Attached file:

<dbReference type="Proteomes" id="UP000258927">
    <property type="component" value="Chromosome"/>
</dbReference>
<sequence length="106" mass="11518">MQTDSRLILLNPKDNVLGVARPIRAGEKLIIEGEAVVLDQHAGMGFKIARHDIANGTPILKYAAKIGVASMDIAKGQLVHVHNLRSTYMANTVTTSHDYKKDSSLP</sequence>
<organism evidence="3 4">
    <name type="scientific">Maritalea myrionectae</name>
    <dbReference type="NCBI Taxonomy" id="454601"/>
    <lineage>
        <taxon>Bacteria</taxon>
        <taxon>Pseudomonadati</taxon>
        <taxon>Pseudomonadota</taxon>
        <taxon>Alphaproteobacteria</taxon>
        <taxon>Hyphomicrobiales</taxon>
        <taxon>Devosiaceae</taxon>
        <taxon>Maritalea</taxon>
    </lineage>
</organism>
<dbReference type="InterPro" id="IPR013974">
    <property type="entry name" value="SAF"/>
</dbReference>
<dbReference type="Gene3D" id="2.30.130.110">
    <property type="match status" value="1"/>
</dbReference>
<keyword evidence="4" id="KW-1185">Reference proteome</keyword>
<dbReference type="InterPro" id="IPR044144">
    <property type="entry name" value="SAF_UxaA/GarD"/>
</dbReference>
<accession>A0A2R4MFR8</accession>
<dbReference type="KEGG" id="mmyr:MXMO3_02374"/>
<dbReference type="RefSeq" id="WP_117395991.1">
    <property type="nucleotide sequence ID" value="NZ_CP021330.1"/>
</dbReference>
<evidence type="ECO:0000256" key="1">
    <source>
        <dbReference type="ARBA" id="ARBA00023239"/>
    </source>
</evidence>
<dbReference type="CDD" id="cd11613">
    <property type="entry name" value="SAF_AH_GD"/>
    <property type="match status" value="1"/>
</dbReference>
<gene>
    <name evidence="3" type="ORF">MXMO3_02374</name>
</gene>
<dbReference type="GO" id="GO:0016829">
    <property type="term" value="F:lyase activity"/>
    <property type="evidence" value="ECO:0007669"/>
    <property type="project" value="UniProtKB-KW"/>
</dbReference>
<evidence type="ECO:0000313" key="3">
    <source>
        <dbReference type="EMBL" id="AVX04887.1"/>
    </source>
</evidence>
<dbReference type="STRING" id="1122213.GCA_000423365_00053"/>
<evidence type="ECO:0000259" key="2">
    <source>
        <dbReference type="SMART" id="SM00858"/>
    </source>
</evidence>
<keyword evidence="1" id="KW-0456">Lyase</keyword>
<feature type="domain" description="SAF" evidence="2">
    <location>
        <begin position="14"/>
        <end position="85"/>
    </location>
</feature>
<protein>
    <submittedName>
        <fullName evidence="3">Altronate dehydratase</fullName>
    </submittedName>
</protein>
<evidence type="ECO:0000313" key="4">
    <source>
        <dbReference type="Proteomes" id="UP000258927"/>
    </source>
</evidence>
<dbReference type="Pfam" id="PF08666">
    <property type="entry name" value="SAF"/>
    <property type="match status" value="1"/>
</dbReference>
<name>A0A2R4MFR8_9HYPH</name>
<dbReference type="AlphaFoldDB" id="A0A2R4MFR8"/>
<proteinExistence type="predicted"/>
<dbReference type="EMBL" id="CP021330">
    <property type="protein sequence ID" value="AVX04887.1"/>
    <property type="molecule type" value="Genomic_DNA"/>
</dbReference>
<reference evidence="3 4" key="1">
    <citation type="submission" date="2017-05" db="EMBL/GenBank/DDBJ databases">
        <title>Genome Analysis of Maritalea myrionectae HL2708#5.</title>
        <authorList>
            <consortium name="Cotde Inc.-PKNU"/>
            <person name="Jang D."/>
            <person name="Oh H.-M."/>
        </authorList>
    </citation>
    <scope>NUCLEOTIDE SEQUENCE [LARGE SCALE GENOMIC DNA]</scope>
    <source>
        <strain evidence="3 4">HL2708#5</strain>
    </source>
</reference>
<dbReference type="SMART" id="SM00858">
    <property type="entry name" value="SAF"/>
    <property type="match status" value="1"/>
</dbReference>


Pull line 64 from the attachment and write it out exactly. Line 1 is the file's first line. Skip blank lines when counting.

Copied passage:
        <begin position="14"/>